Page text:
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Pantops Pet Salon & Spa
Charlottesville's Professional Dog Grooming

It's what we do -- it's all we do.

(434) 293-2424
Fax: (434) 293-8231
504 Pantops Center
Charlottesville, VA 22911

Winter Grooming

Thursday, January 4th, 2007 by Mike Cronk

Adjusting to winter is a little more complicated than just letting the hair grow.  Dogs, especially those who stay outside like your hunting dogs (fox hounds), need to have their houses prepared for winter with more blankets, straw or cedar chips.  Water bowls need to be attended to regularly to avoid freezing.  The body of an outdoor dog will acclimate to the weather as well by producing a thicker coat.  However, dogs who only go out for exercise and to relieve themselves aren’t exposed to the cold long enough for their bodies to start developing thicker coats.  There is a theory that the frequent switching between a cold outdoors and warm house actually confuses the coat and our pets continue to shed through the winter.

This is the season when many pet owners wonder whether to continue with their dog’s regular haircut schedule or start leaving it longer to keep their pets warm.  The short answer is that yes, longer, thicker coats retain more heat.  But there are several questions to consider when deciding on hair length and they all center around “why.”  Why do you usually get your dog clipped?

  1. “Because it’s so hot in the summer and less coat makes him cooler.”  If this is the only reason you get your dog clipped then you should let the hair grow for winter and maintain it with brushouts and baths.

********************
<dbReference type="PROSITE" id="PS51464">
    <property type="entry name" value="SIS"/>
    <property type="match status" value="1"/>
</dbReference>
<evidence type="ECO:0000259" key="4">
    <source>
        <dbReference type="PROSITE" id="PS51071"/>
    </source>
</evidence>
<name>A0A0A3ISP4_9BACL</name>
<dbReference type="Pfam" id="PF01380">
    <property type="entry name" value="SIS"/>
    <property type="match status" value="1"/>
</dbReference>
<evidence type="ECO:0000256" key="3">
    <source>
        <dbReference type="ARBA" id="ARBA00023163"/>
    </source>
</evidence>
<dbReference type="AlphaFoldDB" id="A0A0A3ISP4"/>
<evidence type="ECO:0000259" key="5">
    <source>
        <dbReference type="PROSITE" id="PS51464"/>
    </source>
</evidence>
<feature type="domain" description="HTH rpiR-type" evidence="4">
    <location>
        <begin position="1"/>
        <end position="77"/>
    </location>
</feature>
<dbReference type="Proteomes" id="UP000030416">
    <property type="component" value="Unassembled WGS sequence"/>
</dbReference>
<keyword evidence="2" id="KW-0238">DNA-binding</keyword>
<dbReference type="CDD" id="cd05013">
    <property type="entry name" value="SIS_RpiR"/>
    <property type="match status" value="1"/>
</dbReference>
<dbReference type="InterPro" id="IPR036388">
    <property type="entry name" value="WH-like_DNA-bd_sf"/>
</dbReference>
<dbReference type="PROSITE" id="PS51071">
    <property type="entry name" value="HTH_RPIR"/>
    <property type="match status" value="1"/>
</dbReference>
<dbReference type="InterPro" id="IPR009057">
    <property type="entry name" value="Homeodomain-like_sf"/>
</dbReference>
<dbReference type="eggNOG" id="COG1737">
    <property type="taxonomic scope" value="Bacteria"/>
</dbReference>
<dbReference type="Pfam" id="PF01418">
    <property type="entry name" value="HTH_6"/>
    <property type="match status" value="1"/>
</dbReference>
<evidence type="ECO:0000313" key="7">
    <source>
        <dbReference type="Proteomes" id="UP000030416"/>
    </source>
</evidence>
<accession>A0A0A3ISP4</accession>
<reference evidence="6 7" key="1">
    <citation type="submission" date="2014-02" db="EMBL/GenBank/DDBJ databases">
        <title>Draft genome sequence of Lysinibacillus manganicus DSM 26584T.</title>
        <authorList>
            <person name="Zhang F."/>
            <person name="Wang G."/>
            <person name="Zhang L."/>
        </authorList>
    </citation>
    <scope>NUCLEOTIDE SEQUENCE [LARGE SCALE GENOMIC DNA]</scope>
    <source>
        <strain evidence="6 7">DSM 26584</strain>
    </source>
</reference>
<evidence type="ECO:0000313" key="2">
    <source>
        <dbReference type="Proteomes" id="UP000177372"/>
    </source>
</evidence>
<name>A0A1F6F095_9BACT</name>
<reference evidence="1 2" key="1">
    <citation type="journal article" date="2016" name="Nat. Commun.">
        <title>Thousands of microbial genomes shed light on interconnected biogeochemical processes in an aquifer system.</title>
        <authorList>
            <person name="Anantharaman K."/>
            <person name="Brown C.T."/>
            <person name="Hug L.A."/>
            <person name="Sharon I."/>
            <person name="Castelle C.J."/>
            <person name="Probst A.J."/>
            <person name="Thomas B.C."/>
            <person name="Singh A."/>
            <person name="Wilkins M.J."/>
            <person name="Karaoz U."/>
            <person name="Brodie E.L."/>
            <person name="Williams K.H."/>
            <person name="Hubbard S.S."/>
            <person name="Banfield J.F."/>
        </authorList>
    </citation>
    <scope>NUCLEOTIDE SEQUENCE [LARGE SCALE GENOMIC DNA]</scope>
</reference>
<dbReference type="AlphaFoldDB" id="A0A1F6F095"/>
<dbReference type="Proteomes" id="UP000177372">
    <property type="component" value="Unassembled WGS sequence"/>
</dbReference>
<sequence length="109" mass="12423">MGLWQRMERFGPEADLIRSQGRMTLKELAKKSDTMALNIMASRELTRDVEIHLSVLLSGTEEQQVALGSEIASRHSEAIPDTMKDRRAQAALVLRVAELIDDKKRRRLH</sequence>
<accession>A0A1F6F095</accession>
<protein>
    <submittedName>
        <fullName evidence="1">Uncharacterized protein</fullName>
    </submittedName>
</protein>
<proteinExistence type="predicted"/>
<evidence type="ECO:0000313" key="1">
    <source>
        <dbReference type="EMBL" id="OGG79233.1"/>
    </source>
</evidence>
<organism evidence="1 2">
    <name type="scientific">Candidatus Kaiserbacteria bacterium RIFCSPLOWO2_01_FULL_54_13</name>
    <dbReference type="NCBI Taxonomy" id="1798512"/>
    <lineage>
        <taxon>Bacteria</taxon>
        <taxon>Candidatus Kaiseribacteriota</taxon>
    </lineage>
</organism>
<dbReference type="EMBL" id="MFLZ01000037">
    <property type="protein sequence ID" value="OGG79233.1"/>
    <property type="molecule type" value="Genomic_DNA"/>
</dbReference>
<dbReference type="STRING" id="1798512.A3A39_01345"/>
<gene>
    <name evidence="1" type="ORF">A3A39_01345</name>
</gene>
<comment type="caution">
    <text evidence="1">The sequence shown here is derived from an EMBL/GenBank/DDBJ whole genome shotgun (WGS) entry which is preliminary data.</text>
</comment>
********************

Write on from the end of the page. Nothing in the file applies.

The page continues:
2. “Because I don’t have time to brush him myself and he will matt up.”  Then continue the haircut but pay extra attention to your dog’s behavior in the cold weather.  If he’s stopped playing to curl up and shiver, it’s time to bring him indoors!
  3. “Because he sheds so much and clipping means less hair.”  Once again, if you’re paying attention to the weather and your dog’s behavior, you’ll be fine with a clip I winter.
  4. “Because I own “X” breed and want him to look like one.”  Watch your dog’s behavior and go ahead with the clipping—after all, that’s how I pay bills in January!

When you think about it, any extremes in temperature—whether the July heat or January frost—need to be addressed when it comes to pet care.  If your dog is basically indoors except for exercise and relieving than you can certainly continue clipping.  If you decide to let it grow until spring, great—just keep it clean and brushed.

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